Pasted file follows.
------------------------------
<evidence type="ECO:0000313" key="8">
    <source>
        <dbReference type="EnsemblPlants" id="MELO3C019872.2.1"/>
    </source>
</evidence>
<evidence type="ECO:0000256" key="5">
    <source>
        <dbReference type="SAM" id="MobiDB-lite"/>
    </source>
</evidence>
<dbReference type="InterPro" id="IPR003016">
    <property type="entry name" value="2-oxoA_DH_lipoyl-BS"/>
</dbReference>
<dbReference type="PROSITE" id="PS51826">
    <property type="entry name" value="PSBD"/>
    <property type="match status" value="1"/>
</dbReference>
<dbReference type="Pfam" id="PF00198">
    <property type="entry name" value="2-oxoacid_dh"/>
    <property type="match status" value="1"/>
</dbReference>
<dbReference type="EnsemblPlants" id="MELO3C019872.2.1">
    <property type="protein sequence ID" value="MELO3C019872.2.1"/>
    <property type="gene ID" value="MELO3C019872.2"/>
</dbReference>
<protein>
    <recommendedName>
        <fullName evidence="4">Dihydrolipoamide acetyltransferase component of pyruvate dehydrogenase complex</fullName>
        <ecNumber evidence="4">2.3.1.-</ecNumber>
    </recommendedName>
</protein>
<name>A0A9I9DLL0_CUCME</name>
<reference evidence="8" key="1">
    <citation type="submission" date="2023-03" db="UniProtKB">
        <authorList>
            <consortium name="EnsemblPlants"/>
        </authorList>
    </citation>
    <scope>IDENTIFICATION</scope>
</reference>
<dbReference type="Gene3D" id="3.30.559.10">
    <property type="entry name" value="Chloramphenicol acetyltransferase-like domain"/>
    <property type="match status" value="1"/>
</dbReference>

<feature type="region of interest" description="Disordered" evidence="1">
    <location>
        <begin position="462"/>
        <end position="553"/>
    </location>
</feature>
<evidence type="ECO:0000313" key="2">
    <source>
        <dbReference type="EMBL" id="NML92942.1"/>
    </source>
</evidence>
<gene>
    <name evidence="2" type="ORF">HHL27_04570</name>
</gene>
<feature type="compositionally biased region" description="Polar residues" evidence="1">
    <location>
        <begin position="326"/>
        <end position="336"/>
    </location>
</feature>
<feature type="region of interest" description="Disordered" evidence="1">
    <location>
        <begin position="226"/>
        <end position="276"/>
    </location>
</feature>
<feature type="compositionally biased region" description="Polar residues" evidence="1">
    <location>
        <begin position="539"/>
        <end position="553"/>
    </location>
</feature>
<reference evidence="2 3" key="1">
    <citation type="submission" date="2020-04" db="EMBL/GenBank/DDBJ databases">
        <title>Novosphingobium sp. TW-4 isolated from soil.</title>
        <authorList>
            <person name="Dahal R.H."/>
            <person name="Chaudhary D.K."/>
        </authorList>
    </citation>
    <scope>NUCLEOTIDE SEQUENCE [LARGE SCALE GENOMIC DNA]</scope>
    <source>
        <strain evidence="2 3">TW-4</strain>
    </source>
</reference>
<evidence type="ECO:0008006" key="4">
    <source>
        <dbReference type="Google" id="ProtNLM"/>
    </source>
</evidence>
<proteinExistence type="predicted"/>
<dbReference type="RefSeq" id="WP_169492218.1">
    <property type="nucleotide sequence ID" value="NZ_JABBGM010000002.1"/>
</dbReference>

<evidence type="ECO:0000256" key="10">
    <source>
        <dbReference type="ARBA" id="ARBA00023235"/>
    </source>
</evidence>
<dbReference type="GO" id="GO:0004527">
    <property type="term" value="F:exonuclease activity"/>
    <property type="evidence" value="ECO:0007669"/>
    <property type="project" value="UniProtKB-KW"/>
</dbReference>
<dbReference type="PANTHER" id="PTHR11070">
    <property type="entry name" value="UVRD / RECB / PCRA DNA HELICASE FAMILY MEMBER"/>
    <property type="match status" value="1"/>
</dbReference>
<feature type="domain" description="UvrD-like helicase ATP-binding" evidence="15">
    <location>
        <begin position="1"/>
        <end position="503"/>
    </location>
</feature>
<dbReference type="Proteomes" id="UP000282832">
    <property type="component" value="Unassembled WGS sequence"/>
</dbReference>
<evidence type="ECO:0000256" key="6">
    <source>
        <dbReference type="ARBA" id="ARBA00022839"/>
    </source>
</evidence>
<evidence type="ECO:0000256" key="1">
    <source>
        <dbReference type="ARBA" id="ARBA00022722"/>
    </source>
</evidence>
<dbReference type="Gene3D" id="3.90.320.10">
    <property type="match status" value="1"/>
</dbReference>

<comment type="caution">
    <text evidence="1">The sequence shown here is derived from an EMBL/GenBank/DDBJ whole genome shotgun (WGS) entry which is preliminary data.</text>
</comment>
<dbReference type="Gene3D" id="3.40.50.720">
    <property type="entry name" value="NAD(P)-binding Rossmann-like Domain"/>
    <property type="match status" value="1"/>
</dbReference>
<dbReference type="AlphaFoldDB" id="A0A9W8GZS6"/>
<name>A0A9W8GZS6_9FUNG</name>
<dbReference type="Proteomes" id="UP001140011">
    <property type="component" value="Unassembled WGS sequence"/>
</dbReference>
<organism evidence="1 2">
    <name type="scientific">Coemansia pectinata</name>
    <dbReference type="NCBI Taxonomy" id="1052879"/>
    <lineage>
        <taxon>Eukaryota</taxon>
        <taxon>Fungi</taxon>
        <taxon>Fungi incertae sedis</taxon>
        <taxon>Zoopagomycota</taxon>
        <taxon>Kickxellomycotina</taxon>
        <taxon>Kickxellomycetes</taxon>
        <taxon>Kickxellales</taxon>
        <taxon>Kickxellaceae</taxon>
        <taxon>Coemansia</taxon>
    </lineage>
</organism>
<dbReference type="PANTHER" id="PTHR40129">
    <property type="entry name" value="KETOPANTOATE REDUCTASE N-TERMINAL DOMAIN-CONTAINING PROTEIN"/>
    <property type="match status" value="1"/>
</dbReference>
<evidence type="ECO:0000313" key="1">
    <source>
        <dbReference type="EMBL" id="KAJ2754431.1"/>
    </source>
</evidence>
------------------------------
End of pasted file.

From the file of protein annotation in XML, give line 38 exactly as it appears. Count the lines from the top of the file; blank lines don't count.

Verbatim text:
    </citation>